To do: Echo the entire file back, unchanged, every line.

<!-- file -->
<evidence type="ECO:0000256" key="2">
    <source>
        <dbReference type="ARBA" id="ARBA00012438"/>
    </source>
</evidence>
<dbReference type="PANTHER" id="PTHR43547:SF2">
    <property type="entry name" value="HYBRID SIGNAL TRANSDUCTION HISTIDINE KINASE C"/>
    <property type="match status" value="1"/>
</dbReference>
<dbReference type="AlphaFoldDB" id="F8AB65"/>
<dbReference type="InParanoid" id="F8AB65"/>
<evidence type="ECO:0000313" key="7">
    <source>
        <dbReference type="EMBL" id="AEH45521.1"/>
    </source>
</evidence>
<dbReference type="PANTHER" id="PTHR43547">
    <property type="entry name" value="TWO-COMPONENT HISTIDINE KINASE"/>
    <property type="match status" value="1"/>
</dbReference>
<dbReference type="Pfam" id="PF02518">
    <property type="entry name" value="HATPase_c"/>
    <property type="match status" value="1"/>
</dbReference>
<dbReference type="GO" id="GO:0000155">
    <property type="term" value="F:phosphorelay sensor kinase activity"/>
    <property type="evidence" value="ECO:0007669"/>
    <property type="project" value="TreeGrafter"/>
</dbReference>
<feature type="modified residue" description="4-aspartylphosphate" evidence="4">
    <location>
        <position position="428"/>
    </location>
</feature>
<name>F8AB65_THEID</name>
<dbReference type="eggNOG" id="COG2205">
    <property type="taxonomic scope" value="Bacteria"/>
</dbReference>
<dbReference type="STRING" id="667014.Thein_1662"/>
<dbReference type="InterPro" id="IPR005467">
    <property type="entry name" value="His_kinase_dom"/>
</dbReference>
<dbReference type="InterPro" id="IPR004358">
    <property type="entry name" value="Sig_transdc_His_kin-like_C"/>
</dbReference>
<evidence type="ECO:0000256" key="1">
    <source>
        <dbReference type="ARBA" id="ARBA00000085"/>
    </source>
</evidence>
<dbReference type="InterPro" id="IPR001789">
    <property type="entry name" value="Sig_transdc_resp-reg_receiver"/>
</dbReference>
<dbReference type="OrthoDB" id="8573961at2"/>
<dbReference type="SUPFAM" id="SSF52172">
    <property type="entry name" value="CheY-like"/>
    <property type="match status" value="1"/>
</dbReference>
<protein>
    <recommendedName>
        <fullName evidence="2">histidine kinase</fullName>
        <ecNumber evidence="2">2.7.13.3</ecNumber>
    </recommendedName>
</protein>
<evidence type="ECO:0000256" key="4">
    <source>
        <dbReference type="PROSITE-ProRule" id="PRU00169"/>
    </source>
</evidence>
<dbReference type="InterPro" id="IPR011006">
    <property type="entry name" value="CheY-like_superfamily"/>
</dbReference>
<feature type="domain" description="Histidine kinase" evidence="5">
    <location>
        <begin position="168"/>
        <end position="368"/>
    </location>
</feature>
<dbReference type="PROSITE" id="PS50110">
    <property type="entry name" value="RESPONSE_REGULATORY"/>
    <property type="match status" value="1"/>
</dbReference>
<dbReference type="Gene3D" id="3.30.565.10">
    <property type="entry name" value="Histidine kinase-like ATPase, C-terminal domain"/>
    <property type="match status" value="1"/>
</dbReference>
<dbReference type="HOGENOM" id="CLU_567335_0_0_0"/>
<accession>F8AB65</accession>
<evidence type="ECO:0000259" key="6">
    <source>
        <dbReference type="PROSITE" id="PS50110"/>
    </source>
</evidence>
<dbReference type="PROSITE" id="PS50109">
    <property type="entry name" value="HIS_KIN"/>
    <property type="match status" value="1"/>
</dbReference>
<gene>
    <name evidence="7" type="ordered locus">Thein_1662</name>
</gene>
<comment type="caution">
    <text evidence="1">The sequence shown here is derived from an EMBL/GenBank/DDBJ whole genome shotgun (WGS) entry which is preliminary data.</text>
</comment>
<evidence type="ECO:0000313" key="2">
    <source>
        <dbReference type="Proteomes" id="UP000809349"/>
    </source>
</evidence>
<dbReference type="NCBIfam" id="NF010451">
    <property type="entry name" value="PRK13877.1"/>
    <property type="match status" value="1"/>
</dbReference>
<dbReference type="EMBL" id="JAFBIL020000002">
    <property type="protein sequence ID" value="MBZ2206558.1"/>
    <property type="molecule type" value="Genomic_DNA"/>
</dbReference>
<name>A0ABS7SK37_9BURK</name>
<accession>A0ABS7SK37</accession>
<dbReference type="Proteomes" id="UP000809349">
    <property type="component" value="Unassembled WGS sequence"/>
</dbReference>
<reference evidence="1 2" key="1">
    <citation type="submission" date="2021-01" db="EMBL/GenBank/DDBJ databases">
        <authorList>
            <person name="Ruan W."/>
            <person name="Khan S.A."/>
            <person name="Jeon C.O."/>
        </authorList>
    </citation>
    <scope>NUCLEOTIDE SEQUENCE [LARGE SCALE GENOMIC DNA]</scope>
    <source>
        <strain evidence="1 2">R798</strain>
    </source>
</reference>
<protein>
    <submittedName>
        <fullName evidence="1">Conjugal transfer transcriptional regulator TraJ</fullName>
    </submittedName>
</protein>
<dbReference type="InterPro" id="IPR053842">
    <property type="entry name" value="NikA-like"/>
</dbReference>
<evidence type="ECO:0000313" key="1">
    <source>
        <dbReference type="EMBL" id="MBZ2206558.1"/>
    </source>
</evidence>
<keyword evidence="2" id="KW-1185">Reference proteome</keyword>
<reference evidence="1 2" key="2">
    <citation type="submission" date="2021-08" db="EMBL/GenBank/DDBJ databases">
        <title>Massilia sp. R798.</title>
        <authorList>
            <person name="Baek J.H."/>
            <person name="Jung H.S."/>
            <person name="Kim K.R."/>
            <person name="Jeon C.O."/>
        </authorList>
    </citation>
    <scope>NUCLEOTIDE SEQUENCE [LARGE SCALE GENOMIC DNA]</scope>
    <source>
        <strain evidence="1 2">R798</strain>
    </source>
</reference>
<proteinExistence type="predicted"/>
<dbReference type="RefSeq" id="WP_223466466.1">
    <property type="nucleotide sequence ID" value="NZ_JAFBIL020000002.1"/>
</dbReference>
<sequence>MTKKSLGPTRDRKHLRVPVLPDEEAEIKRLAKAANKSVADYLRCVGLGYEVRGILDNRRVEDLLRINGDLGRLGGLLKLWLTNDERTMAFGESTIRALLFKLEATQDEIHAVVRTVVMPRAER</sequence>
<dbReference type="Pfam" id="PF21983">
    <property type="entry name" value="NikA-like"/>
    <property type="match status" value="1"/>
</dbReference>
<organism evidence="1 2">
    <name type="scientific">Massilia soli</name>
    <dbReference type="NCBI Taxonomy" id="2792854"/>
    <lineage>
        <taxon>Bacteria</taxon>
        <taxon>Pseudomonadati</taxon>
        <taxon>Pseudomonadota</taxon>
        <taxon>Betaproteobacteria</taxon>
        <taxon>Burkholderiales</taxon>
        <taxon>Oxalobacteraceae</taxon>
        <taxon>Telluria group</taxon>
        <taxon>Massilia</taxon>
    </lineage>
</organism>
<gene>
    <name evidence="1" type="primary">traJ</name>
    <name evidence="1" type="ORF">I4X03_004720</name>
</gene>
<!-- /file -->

<evidence type="ECO:0000256" key="2">
    <source>
        <dbReference type="ARBA" id="ARBA00012438"/>
    </source>
</evidence>
<dbReference type="PANTHER" id="PTHR43547:SF2">
    <property type="entry name" value="HYBRID SIGNAL TRANSDUCTION HISTIDINE KINASE C"/>
    <property type="match status" value="1"/>
</dbReference>
<dbReference type="AlphaFoldDB" id="F8AB65"/>
<dbReference type="InParanoid" id="F8AB65"/>
<evidence type="ECO:0000313" key="7">
    <source>
        <dbReference type="EMBL" id="AEH45521.1"/>
    </source>
</evidence>
<dbReference type="PANTHER" id="PTHR43547">
    <property type="entry name" value="TWO-COMPONENT HISTIDINE KINASE"/>
    <property type="match status" value="1"/>
</dbReference>
<dbReference type="Pfam" id="PF02518">
    <property type="entry name" value="HATPase_c"/>
    <property type="match status" value="1"/>
</dbReference>
<dbReference type="GO" id="GO:0000155">
    <property type="term" value="F:phosphorelay sensor kinase activity"/>
    <property type="evidence" value="ECO:0007669"/>
    <property type="project" value="TreeGrafter"/>
</dbReference>
<feature type="modified residue" description="4-aspartylphosphate" evidence="4">
    <location>
        <position position="428"/>
    </location>
</feature>
<name>F8AB65_THEID</name>
<dbReference type="eggNOG" id="COG2205">
    <property type="taxonomic scope" value="Bacteria"/>
</dbReference>
<dbReference type="STRING" id="667014.Thein_1662"/>
<dbReference type="InterPro" id="IPR005467">
    <property type="entry name" value="His_kinase_dom"/>
</dbReference>
<dbReference type="InterPro" id="IPR004358">
    <property type="entry name" value="Sig_transdc_His_kin-like_C"/>
</dbReference>
<evidence type="ECO:0000256" key="1">
    <source>
        <dbReference type="ARBA" id="ARBA00000085"/>
    </source>
</evidence>
<dbReference type="InterPro" id="IPR001789">
    <property type="entry name" value="Sig_transdc_resp-reg_receiver"/>
</dbReference>
<dbReference type="OrthoDB" id="8573961at2"/>
<dbReference type="SUPFAM" id="SSF52172">
    <property type="entry name" value="CheY-like"/>
    <property type="match status" value="1"/>
</dbReference>
<protein>
    <recommendedName>
        <fullName evidence="2">histidine kinase</fullName>
        <ecNumber evidence="2">2.7.13.3</ecNumber>
    </recommendedName>
</protein>
<evidence type="ECO:0000256" key="4">
    <source>
        <dbReference type="PROSITE-ProRule" id="PRU00169"/>
    </source>
</evidence>
<dbReference type="InterPro" id="IPR011006">
    <property type="entry name" value="CheY-like_superfamily"/>
</dbReference>
<feature type="domain" description="Histidine kinase" evidence="5">
    <location>
        <begin position="168"/>
        <end position="368"/>
    </location>
</feature>
<dbReference type="PROSITE" id="PS50110">
    <property type="entry name" value="RESPONSE_REGULATORY"/>
    <property type="match status" value="1"/>
</dbReference>
<dbReference type="Gene3D" id="3.30.565.10">
    <property type="entry name" value="Histidine kinase-like ATPase, C-terminal domain"/>
    <property type="match status" value="1"/>
</dbReference>
<dbReference type="HOGENOM" id="CLU_567335_0_0_0"/>
<accession>F8AB65</accession>
<evidence type="ECO:0000259" key="6">
    <source>
        <dbReference type="PROSITE" id="PS50110"/>
    </source>
</evidence>
<dbReference type="PROSITE" id="PS50109">
    <property type="entry name" value="HIS_KIN"/>
    <property type="match status" value="1"/>
</dbReference>
<gene>
    <name evidence="7" type="ordered locus">Thein_1662</name>
</gene>
<comment type="caution">
    <text evidence="1">The sequence shown here is derived from an EMBL/GenBank/DDBJ whole genome shotgun (WGS) entry which is preliminary data.</text>
</comment>
<evidence type="ECO:0000313" key="2">
    <source>
        <dbReference type="Proteomes" id="UP000809349"/>
    </source>
</evidence>
<dbReference type="NCBIfam" id="NF010451">
    <property type="entry name" value="PRK13877.1"/>
    <property type="match status" value="1"/>
</dbReference>
<dbReference type="EMBL" id="JAFBIL020000002">
    <property type="protein sequence ID" value="MBZ2206558.1"/>
    <property type="molecule type" value="Genomic_DNA"/>
</dbReference>
<name>A0ABS7SK37_9BURK</name>
<accession>A0ABS7SK37</accession>
<dbReference type="Proteomes" id="UP000809349">
    <property type="component" value="Unassembled WGS sequence"/>
</dbReference>
<reference evidence="1 2" key="1">
    <citation type="submission" date="2021-01" db="EMBL/GenBank/DDBJ databases">
        <authorList>
            <person name="Ruan W."/>
            <person name="Khan S.A."/>
            <person name="Jeon C.O."/>
        </authorList>
    </citation>
    <scope>NUCLEOTIDE SEQUENCE [LARGE SCALE GENOMIC DNA]</scope>
    <source>
        <strain evidence="1 2">R798</strain>
    </source>
</reference>
<protein>
    <submittedName>
        <fullName evidence="1">Conjugal transfer transcriptional regulator TraJ</fullName>
    </submittedName>
</protein>
<dbReference type="InterPro" id="IPR053842">
    <property type="entry name" value="NikA-like"/>
</dbReference>
<evidence type="ECO:0000313" key="1">
    <source>
        <dbReference type="EMBL" id="MBZ2206558.1"/>
    </source>
</evidence>
<keyword evidence="2" id="KW-1185">Reference proteome</keyword>
<reference evidence="1 2" key="2">
    <citation type="submission" date="2021-08" db="EMBL/GenBank/DDBJ databases">
        <title>Massilia sp. R798.</title>
        <authorList>
            <person name="Baek J.H."/>
            <person name="Jung H.S."/>
            <person name="Kim K.R."/>
            <person name="Jeon C.O."/>
        </authorList>
    </citation>
    <scope>NUCLEOTIDE SEQUENCE [LARGE SCALE GENOMIC DNA]</scope>
    <source>
        <strain evidence="1 2">R798</strain>
    </source>
</reference>
<proteinExistence type="predicted"/>
<dbReference type="RefSeq" id="WP_223466466.1">
    <property type="nucleotide sequence ID" value="NZ_JAFBIL020000002.1"/>
</dbReference>
<sequence>MTKKSLGPTRDRKHLRVPVLPDEEAEIKRLAKAANKSVADYLRCVGLGYEVRGILDNRRVEDLLRINGDLGRLGGLLKLWLTNDERTMAFGESTIRALLFKLEATQDEIHAVVRTVVMPRAER</sequence>
<dbReference type="Pfam" id="PF21983">
    <property type="entry name" value="NikA-like"/>
    <property type="match status" value="1"/>
</dbReference>
<organism evidence="1 2">
    <name type="scientific">Massilia soli</name>
    <dbReference type="NCBI Taxonomy" id="2792854"/>
    <lineage>
        <taxon>Bacteria</taxon>
        <taxon>Pseudomonadati</taxon>
        <taxon>Pseudomonadota</taxon>
        <taxon>Betaproteobacteria</taxon>
        <taxon>Burkholderiales</taxon>
        <taxon>Oxalobacteraceae</taxon>
        <taxon>Telluria group</taxon>
        <taxon>Massilia</taxon>
    </lineage>
</organism>
<gene>
    <name evidence="1" type="primary">traJ</name>
    <name evidence="1" type="ORF">I4X03_004720</name>
</gene>